The right to protest is one of the pillars of democracy. A government needs to protect that right and enable citizens to exercise it.
Preventing that right or threatening force, is anti-democratic and a stain on a country.
At the same time, the right to protest does not mean breaking the law and moving beyond mere protesting into acts of violence. It is upon this social contract that both the government and its citizens engage in the important public debate that underpins our society.
Towards that end, we hope that the protests planned for Saturday night against the current government will take place in a civil manner, and that the government and its coalition partners do not incite against the opposition or the protesters.
Political division could lead to political violence
Israel knows too well the threats that can tear apart a country. In the lead-up to the creation of the state and during the 1948 war, the country not only faced political divisions among the Jewish population, but also between Jews and Arabs. This led to political violence.
We know how important our democracy is because of the long road we have traveled since that era through the 1990s when prime minister Yitzhak Rabin was assassinated.
We have passed through many traumas together, and know, as a result, that this country can be united. This is why the protests on Saturday night should remain civil and why the police must give people the space to express their anger while doing their utmost to prevent the situation from spiraling out of control.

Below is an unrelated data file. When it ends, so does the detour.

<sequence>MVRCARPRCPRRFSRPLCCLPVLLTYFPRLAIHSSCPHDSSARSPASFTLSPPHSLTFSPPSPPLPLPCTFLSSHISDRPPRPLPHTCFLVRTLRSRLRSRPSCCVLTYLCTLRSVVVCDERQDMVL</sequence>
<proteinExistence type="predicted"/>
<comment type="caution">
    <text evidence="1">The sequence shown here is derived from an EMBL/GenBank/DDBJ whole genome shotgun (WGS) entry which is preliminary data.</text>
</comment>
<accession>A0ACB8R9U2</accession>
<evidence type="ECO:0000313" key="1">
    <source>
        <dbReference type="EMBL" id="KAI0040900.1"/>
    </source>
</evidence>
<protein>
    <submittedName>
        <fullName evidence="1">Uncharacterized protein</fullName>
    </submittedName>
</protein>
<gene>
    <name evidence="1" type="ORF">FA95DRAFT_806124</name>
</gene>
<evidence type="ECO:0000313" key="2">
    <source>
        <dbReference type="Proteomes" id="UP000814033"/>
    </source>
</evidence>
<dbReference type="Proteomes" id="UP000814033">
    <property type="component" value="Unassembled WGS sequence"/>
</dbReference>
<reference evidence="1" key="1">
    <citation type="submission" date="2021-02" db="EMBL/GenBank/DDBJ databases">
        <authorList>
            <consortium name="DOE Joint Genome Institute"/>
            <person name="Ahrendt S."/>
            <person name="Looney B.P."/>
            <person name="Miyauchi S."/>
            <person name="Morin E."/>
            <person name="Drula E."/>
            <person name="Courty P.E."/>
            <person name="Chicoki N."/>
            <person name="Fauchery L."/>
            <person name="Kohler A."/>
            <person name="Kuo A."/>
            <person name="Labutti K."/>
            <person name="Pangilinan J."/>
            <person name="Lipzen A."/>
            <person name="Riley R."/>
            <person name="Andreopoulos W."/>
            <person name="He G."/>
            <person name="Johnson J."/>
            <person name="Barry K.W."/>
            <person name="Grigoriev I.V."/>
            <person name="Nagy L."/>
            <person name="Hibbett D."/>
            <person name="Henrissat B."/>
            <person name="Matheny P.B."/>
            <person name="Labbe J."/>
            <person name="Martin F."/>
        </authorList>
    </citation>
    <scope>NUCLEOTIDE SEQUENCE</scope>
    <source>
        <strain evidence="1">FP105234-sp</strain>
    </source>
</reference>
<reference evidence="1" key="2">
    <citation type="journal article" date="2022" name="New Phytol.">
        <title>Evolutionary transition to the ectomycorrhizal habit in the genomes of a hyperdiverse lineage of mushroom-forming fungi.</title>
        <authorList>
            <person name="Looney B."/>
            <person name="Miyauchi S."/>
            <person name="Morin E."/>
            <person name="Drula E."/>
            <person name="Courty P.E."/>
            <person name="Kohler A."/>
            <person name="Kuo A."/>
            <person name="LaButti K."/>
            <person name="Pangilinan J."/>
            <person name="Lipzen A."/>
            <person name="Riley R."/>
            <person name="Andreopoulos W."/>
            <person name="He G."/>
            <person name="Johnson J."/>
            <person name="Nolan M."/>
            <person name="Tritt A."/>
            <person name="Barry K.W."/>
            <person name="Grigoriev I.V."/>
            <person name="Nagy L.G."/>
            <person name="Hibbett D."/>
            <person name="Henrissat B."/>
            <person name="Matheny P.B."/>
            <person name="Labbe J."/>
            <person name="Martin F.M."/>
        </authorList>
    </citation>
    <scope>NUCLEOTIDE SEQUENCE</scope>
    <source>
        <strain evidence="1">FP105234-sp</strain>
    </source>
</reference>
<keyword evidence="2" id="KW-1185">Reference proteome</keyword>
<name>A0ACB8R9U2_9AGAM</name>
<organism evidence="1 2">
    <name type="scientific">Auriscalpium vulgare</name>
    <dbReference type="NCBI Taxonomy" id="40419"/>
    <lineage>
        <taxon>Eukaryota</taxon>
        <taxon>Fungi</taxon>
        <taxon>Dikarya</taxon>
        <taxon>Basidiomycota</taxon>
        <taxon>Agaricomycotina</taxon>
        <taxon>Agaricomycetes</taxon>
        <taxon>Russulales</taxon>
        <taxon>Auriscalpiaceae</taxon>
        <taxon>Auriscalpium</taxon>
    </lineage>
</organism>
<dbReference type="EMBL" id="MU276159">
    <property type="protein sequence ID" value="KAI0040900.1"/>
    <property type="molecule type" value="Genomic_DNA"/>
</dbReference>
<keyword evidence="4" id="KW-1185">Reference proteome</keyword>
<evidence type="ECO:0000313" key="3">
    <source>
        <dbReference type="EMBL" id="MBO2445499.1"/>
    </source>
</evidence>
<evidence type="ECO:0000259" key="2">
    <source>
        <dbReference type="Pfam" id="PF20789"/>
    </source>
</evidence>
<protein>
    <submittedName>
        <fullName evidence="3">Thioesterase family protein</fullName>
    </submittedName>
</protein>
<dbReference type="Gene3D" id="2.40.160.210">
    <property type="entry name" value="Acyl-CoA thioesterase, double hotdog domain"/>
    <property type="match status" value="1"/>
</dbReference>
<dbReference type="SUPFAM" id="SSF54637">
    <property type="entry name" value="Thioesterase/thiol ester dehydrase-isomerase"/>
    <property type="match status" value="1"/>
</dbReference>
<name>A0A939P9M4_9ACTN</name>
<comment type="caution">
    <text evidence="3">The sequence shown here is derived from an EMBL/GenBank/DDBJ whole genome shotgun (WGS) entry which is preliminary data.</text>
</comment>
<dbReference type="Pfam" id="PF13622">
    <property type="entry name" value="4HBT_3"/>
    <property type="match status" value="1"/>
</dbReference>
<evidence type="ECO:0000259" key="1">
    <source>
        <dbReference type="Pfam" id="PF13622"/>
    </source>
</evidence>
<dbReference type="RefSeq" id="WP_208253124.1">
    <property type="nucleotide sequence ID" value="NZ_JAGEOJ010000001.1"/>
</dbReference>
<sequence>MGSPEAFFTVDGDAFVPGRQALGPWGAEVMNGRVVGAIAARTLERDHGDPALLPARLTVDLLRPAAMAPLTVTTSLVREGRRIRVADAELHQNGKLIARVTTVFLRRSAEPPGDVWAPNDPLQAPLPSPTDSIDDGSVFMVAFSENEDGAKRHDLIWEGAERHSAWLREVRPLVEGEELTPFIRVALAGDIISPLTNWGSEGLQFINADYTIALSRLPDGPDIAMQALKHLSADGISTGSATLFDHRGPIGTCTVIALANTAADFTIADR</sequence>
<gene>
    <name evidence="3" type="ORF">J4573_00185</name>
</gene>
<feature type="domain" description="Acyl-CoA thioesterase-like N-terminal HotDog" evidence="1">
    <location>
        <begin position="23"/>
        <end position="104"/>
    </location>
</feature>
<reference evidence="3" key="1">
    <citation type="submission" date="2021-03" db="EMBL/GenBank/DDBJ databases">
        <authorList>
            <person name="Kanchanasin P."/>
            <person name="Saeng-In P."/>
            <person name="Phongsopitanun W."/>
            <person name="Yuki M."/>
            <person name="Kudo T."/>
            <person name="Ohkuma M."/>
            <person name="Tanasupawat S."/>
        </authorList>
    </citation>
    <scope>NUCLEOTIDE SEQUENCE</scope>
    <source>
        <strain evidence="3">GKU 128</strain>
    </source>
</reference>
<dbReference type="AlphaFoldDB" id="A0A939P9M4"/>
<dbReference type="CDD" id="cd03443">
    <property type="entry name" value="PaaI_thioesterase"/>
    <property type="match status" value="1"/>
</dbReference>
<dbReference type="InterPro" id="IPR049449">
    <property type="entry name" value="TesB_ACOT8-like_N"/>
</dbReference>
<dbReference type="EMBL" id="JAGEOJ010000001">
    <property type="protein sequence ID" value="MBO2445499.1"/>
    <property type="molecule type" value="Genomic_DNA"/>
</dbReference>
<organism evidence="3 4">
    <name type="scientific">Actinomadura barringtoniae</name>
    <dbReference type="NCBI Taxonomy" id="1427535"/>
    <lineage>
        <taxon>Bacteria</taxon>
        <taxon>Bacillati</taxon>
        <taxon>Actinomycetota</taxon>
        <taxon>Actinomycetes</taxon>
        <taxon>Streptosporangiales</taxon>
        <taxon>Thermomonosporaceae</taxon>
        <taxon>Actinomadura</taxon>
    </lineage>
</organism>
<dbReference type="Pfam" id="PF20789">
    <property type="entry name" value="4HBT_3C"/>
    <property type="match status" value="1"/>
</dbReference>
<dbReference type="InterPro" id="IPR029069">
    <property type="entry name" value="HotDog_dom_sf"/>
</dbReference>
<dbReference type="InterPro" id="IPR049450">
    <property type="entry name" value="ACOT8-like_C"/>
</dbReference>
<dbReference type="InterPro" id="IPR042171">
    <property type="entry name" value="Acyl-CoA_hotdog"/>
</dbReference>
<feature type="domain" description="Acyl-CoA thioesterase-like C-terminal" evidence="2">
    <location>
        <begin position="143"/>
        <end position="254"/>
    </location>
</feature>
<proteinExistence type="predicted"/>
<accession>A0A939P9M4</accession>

In recent weeks, there have been various voices coming forward to highlight how the protests may proceed.
Leaders of the protest movement against the government’s judicial reform plans met with the police commissioner to try to come to an understanding.
This came in the wake of controversial comments by National Security Minister Itamar Ben-Gvir regarding the use of police force against the protesters.
According to reports, the police commissioner stressed that the police would act in line with Ben-Gvir’s policy of equal enforcement while exhibiting restraint.
The police have said that “everyone is expected to practice their legal right to demonstrate while maintaining public peace and safety.”
Meanwhile MK and former deputy IDF chief of staff Yair Golan has called for “wide-ranging” civil unrest to protest the Netanyahu government’s moves against the judiciary.
“Against the malicious and evil government, there is only one way – a large-scale civil uprising. Destruction of the justice system, unlimited political appointments, permission for the ultra-Orthodox to do whatever they want with our tax money,” Golan wrote on Twitter.
We appear to be entering a time when some on the far Right sense that power is tipping inexorably in their direction and they want to move against the basic freedoms we enjoy. When we hear talk of jailing opposition members for “sedition” we are reminded of how democracies can be eroded by extremism and head down the road of authoritarianism.
Netanyahu is a keen student of history. He knows very well that extremist rhetoric undermines our country.
On the other hand he leads a government that contains far-right voices. He must act to restrain these voices. The opposition must also tone down its rhetoric. We must unify in the center with the silent majority who want civil discourse and want to be a strong Israeli nation unified against our enemies, not divided internally.
Our adversaries want to see internal strife. They seek to stoke it and then use it to undermine the state and exploit our distractions to work against us, whether that means working against us at international forums, or on the ground in Gaza and the West Bank.
We want to see civil protests and a restrained government that does not lead us into a cycle of discord between the government and opposition.
Netanyahu and the opposition leaders can both play a key role in setting the rhetorical tone that can underpin this call for unity.